House (1977)

The story of love must be told many times.

--The Ghost

I am posting this for Halloween, though it is, like all of the films discussed here, one that you will want to make sure the kids are in bed before enjoying. This film is almost impossible to categorize. Imagine if Alan Moore was asked to write and manga story that was then adopted for screen by Sid and Marty Krofft. It has that Saturday morning feel of Pee Wee’s Playhouse, only instead of being guided by some benevolent hand, you are in the thrall of nitrous oxide fueled David Lynch hallucination. Do not watch this film on acid unless you have skilled guide. The editing, staging, and special effects mask an agitating signal within a cinematic language that misrepresents itself. Nope. This reality is not a happy place.

The plot revolves around summer vacation at a girl’s academy. Gorgeous plans to spend the vacation with her composer father, but finds that he is ready to move on from the death of Gorgeous’ mother years earlier. Yes, there is a new woman in the house. Rather than stay with them, Gorgeous goes to the countryside to stay with her mysterious aunt. There she is joined by her six friends: Prof, Melody, Fantasy, Kung Fu, Mac and Sweet. If they sound like the seven dwarves, they kind of are. Each girl has a special power. This gives the film almost a superhero feel as these companions, each with their special gift, journey to the countryside to meet the mysterious aunt who lives in a haunted house. Soon the girls and the house are locked in psychedelic combat that is at once playful and disturbing.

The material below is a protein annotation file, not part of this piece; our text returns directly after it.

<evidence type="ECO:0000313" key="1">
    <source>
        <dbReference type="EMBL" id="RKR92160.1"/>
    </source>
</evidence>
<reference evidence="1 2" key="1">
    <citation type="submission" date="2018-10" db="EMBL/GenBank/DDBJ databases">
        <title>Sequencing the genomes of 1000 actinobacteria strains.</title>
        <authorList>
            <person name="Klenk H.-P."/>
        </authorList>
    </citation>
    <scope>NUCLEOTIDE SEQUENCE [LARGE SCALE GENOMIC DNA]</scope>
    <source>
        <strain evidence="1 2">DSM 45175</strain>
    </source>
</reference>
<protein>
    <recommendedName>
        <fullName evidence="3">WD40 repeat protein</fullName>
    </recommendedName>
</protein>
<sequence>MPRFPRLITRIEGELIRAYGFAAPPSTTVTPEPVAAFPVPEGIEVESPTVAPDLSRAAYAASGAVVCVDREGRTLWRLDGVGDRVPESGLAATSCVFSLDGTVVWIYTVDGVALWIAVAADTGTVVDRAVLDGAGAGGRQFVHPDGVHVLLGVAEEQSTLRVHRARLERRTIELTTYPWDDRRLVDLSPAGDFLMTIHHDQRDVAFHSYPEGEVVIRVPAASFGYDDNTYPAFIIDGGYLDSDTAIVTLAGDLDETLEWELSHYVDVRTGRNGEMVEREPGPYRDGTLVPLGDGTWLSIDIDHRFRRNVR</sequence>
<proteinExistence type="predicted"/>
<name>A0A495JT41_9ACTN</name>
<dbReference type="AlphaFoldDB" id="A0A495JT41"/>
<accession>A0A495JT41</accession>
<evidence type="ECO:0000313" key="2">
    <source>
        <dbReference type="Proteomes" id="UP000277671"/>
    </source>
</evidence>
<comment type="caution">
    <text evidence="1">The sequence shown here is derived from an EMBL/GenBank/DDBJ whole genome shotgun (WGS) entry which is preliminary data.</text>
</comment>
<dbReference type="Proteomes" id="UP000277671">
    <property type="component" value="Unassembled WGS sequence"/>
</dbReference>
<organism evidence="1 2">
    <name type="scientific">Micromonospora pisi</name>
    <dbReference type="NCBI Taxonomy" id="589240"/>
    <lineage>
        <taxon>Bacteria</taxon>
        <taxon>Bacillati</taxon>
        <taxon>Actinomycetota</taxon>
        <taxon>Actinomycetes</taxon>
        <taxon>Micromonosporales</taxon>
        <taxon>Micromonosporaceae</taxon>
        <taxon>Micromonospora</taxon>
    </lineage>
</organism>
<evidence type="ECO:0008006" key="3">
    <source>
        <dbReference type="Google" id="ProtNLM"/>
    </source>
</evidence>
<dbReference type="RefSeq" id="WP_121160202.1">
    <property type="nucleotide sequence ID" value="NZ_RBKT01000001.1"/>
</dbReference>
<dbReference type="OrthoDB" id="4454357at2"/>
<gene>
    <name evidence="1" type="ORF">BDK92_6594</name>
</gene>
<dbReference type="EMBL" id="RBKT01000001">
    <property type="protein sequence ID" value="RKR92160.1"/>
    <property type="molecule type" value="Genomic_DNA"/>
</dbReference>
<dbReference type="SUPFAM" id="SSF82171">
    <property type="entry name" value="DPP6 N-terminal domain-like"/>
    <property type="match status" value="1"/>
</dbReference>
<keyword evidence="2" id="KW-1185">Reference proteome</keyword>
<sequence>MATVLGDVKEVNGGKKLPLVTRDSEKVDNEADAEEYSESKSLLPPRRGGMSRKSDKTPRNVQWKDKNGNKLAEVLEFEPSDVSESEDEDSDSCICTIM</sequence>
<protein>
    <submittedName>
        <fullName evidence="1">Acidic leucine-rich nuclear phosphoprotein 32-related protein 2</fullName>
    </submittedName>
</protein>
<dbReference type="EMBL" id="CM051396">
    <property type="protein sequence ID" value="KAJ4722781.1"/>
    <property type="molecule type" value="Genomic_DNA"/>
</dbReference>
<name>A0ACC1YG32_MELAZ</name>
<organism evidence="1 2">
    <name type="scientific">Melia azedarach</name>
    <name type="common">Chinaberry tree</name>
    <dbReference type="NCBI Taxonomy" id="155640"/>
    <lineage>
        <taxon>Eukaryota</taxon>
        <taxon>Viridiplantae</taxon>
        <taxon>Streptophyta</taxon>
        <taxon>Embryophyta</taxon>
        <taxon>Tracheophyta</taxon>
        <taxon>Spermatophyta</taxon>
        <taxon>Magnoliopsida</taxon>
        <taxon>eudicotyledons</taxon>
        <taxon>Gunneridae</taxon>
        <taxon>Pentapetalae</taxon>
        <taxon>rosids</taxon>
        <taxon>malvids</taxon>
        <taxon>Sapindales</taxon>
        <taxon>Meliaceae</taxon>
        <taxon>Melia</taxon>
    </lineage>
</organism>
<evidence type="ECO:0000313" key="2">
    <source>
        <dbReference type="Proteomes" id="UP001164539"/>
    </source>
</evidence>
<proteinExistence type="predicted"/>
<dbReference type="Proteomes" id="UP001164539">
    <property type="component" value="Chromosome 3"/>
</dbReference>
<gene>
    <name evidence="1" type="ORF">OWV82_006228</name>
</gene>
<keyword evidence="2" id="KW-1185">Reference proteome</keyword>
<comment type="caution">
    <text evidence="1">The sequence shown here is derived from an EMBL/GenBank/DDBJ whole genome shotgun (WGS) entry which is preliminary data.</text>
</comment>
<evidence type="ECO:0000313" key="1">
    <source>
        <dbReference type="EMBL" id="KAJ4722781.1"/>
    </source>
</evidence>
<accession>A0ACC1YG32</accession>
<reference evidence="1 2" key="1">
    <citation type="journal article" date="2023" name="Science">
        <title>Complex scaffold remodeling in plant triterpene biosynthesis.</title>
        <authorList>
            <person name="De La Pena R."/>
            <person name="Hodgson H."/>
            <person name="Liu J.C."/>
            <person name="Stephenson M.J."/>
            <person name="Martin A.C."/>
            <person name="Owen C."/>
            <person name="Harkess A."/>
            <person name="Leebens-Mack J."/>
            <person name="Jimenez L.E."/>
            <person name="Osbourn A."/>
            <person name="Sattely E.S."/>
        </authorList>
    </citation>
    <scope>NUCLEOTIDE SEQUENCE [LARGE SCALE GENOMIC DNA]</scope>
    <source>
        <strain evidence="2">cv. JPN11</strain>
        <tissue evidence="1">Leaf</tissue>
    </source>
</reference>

The film was written and directed by Nobuhiko Obayashi for Toho. Evidently the studio was in a slump and willing to try something experimental. Well, they got it. This thing is all over the place with such stylized pathos it traps the viewer, much like the house attempts to trap the protagonists. “I’m just one of those goofy, cartoonish anime films,” it tells the audience with its campy dialogue and saccharine vision of girlhood relationships. Right when you get to the thinking this way, the film has you. Then you go from the Goonies to a maze of panic and dismemberment, wondering what the hell just happened.

For most of the films in this review section I try to provide some degree of cultural context, locating the films in some cultural psychosis. This one has reference to the atomic bomb and World War II, and to the concepts of loss and grief. But as to what it is saying about these issues, any guess is as good as mine. It seems to deal with the idea of cross-generational trauma, the way it reaches through the gene pool. It also reminds me of Homer’s lesson about the afterlife, an insight often obscured by the zombie films of our modern era. The dead have one main reason for plaguing the living. They are jealous—plain and simple. The old wounds reach out to drain your essence, sucking your blood into its dead flesh so that it may live again.

Rating: 3.5 Hits